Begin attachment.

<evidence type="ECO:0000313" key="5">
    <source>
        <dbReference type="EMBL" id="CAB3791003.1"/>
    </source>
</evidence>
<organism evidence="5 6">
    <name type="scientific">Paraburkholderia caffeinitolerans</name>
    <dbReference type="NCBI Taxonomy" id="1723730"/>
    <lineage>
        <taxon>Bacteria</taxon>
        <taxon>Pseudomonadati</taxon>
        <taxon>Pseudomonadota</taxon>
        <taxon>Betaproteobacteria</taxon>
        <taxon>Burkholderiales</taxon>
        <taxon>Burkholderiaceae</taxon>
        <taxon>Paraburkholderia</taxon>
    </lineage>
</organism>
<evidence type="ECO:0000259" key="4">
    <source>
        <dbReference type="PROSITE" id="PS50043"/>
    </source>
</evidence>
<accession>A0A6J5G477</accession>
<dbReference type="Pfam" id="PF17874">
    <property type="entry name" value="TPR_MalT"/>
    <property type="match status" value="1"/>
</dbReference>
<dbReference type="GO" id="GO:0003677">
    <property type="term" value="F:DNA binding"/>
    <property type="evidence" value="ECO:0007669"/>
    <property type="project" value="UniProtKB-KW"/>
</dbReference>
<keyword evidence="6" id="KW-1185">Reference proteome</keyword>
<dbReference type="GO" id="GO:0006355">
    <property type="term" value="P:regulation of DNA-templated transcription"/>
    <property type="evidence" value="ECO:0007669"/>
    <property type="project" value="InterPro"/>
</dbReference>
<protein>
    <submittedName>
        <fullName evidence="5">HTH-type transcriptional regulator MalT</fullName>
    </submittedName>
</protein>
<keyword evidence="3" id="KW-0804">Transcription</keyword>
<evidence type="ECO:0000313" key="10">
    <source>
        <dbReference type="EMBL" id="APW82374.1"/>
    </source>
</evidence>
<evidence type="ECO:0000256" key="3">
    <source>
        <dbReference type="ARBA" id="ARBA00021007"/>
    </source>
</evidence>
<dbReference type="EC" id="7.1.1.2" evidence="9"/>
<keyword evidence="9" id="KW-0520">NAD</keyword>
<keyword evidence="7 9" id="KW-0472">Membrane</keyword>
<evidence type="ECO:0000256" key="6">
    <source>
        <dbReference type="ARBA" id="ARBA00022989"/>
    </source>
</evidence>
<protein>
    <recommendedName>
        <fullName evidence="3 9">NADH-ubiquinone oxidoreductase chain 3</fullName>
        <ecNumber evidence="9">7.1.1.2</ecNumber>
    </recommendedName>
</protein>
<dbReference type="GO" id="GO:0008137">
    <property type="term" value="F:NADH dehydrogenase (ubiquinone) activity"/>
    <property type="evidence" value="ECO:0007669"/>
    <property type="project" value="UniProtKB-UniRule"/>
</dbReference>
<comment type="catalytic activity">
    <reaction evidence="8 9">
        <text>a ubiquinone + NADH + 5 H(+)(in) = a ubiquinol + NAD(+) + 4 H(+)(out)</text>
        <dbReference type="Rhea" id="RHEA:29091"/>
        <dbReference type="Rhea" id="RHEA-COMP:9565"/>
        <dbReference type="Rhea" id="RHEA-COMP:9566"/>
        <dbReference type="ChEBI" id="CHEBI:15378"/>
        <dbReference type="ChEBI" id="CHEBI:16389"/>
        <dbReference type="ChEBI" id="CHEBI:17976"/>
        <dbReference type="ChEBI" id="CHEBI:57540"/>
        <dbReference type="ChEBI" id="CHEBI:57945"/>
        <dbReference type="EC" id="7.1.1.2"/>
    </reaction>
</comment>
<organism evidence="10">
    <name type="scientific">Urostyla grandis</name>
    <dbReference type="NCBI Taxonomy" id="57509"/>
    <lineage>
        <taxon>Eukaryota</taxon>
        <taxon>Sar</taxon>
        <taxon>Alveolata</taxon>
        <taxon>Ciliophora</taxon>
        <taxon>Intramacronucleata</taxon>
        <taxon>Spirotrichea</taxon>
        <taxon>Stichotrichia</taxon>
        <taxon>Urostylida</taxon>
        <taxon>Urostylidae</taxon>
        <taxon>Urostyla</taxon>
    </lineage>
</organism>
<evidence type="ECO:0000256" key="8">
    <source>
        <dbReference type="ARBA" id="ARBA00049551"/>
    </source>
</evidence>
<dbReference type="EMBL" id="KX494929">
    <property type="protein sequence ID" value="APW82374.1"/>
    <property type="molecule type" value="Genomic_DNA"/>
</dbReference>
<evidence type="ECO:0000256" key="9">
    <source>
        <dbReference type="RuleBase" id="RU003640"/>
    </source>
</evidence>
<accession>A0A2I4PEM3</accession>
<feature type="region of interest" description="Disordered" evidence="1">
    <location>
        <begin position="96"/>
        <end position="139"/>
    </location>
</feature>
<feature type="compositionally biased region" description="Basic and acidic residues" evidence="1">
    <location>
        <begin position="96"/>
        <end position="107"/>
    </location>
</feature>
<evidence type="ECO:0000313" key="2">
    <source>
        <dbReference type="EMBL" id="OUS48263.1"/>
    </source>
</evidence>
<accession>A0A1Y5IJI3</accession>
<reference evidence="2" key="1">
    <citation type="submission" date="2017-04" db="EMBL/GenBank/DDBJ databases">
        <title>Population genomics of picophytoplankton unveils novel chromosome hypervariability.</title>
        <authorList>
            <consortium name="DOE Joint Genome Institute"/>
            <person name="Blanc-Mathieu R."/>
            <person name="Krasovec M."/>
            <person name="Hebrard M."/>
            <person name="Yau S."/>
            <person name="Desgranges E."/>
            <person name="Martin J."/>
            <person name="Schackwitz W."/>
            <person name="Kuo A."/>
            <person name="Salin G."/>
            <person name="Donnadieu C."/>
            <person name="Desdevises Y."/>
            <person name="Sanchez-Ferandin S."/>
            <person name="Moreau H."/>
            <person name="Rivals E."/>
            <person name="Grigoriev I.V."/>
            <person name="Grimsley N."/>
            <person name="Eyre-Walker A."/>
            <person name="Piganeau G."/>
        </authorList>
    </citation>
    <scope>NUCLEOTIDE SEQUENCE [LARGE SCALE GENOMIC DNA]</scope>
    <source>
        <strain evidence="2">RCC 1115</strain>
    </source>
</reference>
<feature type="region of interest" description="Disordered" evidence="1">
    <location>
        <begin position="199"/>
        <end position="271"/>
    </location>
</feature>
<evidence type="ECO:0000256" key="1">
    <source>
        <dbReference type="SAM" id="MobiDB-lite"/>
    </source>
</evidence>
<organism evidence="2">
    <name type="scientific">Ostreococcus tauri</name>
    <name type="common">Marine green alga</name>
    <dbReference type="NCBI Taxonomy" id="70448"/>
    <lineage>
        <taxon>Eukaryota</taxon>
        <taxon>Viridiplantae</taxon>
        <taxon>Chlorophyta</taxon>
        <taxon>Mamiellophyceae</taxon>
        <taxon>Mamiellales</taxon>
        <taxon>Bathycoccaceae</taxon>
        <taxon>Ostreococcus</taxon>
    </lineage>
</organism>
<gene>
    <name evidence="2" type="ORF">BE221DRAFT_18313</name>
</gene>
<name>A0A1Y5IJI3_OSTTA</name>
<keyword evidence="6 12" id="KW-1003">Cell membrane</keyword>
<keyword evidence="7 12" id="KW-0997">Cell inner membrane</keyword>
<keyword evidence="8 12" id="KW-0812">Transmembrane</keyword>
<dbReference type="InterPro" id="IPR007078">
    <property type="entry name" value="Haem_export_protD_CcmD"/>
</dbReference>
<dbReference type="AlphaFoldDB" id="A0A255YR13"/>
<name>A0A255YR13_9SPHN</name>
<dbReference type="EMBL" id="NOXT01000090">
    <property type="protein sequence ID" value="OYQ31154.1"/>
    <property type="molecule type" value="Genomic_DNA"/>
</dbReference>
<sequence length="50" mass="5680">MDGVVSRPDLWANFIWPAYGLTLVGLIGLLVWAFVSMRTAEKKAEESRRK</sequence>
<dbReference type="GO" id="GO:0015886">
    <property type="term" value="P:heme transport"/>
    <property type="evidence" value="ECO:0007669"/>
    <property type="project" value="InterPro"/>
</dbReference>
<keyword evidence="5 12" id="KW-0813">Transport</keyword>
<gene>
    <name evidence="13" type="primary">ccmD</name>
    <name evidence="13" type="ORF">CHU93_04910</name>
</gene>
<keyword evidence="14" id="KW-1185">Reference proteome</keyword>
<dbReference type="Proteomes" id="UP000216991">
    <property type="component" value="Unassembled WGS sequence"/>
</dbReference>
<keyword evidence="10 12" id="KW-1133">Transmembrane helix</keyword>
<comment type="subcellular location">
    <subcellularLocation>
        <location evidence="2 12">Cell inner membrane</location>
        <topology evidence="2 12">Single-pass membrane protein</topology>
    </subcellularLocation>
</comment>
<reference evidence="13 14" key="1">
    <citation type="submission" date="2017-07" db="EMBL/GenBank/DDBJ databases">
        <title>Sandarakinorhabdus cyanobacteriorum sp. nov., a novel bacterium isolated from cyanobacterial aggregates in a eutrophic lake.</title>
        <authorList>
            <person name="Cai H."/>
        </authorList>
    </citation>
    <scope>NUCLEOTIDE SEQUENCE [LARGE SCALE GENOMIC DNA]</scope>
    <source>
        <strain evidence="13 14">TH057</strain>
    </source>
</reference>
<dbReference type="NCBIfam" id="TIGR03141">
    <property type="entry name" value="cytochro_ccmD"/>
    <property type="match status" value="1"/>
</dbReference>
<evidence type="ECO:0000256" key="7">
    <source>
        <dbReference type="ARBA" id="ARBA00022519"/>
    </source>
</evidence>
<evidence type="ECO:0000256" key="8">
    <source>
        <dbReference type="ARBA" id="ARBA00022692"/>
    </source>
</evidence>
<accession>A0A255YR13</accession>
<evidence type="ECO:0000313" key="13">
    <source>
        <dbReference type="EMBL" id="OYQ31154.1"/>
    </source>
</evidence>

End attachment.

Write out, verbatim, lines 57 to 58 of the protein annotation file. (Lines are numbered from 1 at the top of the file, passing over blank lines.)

<keyword evidence="9" id="KW-0520">NAD</keyword>
<keyword evidence="7 9" id="KW-0472">Membrane</keyword>